I love the SMW and larger MediaWiki community. There are a lot of good people involved. Each working hard in their respective industries trying to not only accomplish the work before them, but giving back to the community as well. If you have an inkling of interest in attending (or organizing!) a SMWCon I can’t recommend it highly enough.


  1. Except for A/V hiccups. Like their printer brethren, A/V equipment conspires against humanity.

  2. Not necessarily inside corporations, but non-profits, community groups, research groups, etc.

  3. Their original slide deck was not approved in time by NASA

  4. Cindy CicaleseYaron Koren, and Mark Hershberger

The Martian

At the urging of my dad I recently read Andy Weir’s The Martian. His recommendation was well deserved. It is a great book – not a great ‘sci-fi’ book, but a great book period. It’s a little geeky and a whole lot of human.

Lost on Mars, astronaut Mark Watney struggles for survival with limited resources and unlimited imagination. The character is sharp, funny, and witty. The book has an interesting narrative as most of the action is from report logs Watney is leaving after doing something. Watney tells you his plan and then in the next section tells you what happened. With every turn you’re left asking “Will he make it?” It’s a cliché description, but apt in this case – a total page turner.

Ridley Scott is making a film starring pretty much everyone in Hollywood. It looks great and, like the book, the technology is near-future and very believable. I can’t wait to see this one in theaters.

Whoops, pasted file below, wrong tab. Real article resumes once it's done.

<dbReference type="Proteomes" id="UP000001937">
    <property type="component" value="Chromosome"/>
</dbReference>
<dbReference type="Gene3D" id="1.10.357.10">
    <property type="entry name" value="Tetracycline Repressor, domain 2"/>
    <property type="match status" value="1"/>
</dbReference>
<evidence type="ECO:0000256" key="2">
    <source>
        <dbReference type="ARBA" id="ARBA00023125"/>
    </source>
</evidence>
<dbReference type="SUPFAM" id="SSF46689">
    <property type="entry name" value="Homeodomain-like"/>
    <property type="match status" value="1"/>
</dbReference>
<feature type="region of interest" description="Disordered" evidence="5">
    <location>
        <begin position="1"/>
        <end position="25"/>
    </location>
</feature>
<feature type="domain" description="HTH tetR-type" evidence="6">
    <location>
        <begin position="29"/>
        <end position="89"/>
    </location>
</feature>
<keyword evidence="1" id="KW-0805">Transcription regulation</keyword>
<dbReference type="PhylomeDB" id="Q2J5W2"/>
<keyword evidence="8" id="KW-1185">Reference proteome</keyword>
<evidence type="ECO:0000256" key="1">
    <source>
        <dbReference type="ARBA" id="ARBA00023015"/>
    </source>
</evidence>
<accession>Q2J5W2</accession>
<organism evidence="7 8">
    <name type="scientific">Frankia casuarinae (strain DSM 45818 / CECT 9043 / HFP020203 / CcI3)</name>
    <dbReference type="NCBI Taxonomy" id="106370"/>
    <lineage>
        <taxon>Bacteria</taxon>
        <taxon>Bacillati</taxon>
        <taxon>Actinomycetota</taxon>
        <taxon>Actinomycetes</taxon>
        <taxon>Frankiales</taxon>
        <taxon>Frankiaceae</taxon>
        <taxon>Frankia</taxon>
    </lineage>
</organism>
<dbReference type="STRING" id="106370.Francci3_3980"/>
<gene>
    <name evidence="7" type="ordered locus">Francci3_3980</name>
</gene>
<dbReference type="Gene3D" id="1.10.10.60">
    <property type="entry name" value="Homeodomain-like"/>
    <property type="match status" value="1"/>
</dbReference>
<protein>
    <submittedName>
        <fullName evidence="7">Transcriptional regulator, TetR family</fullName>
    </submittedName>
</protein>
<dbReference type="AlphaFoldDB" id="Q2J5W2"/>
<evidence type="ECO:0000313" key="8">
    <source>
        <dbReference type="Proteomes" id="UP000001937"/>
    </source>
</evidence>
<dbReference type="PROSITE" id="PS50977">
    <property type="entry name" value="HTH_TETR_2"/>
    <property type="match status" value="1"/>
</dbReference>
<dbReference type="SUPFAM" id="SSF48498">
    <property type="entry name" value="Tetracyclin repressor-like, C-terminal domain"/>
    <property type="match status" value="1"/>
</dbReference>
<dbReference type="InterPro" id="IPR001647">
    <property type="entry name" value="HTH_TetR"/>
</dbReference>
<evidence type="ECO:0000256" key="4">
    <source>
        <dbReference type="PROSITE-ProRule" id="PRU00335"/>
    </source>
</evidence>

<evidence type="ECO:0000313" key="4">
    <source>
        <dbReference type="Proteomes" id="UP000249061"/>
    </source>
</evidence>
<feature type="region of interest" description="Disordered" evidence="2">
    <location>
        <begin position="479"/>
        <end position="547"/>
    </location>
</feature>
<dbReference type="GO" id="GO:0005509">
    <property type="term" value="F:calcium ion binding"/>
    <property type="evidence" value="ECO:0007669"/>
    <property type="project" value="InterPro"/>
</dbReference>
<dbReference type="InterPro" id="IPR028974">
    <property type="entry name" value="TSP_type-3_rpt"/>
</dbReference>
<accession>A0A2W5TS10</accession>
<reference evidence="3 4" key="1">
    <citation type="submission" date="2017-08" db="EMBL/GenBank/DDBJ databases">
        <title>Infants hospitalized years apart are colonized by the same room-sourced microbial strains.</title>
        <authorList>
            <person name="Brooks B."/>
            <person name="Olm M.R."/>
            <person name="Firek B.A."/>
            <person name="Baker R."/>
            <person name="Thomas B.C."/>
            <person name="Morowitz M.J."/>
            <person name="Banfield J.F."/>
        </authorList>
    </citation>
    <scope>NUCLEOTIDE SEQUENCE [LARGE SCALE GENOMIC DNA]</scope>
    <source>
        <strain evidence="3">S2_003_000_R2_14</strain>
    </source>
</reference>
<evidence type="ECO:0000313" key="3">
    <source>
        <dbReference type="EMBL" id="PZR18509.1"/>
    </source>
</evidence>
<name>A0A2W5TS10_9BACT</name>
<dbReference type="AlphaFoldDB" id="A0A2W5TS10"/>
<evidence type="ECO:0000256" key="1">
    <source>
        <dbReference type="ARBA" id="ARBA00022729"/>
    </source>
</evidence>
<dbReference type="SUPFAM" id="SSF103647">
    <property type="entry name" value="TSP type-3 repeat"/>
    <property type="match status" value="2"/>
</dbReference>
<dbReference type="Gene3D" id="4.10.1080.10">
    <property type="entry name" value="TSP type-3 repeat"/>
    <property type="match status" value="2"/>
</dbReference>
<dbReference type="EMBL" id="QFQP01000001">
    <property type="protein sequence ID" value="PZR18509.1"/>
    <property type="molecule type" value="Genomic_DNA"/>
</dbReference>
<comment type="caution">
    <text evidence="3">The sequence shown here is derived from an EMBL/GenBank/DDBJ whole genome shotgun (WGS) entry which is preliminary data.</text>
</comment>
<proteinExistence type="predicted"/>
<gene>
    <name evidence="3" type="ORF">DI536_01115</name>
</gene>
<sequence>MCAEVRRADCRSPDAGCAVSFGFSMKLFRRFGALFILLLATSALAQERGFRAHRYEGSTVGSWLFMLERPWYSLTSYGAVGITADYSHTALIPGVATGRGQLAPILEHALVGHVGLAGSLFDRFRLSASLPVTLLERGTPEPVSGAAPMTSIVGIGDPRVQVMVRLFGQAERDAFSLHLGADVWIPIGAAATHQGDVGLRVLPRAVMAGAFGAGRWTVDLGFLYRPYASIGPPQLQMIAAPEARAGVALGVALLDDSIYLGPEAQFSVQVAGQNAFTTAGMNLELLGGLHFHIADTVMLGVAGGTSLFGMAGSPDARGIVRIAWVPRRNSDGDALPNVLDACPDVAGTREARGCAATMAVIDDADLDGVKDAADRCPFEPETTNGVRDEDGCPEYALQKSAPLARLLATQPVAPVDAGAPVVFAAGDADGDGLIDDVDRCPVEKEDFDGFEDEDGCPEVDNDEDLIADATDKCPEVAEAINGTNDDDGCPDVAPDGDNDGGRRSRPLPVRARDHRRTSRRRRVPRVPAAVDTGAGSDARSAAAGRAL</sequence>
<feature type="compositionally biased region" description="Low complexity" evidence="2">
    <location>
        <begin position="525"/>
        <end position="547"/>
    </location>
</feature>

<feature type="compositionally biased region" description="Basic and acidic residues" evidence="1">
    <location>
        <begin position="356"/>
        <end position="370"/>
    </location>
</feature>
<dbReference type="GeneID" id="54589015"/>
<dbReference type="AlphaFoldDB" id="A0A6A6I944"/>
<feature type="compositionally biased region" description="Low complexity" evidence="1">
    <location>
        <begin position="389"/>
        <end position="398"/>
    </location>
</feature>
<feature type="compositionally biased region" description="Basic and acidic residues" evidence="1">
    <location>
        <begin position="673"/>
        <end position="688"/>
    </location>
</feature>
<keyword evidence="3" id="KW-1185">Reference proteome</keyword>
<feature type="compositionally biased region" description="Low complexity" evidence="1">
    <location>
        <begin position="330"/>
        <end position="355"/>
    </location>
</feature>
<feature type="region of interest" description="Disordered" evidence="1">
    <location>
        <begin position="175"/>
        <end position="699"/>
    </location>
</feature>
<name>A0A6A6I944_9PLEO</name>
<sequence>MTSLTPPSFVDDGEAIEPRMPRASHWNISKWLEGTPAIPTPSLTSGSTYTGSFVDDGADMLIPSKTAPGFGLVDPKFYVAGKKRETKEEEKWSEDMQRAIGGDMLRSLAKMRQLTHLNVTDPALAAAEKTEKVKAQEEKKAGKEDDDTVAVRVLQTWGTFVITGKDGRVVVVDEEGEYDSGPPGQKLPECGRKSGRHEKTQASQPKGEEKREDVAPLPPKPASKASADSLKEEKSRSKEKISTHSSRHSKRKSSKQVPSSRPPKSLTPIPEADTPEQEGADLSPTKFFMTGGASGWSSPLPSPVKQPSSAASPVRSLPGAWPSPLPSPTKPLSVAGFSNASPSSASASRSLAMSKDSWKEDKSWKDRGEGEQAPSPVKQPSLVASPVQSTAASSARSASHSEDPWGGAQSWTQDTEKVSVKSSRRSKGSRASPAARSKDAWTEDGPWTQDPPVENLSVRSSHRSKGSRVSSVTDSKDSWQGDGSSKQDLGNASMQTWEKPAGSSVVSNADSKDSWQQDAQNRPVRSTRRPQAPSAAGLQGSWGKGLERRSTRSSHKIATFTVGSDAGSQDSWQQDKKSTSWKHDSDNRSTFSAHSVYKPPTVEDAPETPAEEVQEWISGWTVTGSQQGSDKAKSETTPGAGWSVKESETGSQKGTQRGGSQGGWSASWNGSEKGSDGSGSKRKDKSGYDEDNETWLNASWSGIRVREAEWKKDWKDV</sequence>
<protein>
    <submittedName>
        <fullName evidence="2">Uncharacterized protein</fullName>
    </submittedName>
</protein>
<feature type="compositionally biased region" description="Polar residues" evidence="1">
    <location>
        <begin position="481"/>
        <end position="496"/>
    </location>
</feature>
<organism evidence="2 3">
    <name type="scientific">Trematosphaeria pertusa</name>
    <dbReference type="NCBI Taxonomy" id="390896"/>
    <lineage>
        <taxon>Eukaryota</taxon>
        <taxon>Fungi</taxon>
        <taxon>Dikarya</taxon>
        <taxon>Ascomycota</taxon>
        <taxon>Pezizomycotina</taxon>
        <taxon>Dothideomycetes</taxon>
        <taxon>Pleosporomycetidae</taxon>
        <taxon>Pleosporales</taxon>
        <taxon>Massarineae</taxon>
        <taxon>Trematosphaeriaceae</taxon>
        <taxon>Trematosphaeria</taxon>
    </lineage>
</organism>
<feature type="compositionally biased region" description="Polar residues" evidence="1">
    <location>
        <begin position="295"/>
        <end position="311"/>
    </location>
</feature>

A Device For the Capital

Mostly, I’m having a difficult time seeing how the watch today lives up to the ideal of a  bicycle for the mind. It seems mostly to want to take on the parts of my mobile devices that I consciously turn off.

I’m with Jim Ray. The Apple watch is neat from a ‘look what we can do with technology’ point-of-view, but I sure as heck don’t understand how it came from the same company that proudly provides educational initiatives and sponsors programs about diversity.

Pretty much every other Apple product has a good, better, best segmentation that actually speaks to the capabilities of the device. If you don’t have a lot of dosh to spend, you can get a Mac Mini, or even an older iPhone.  You can still use these tools to make great things and stay connected. Maybe as not as fast as say someone with a maxed-out Mac Pro, but you aren’t left behind.  The Apple Watch is solely for the affluent with no alternative for those with lesser means. An incredibly superfluous device.

As an unaffiliated addendum, Neven Mrgan shared this tweet:

The future has arrived.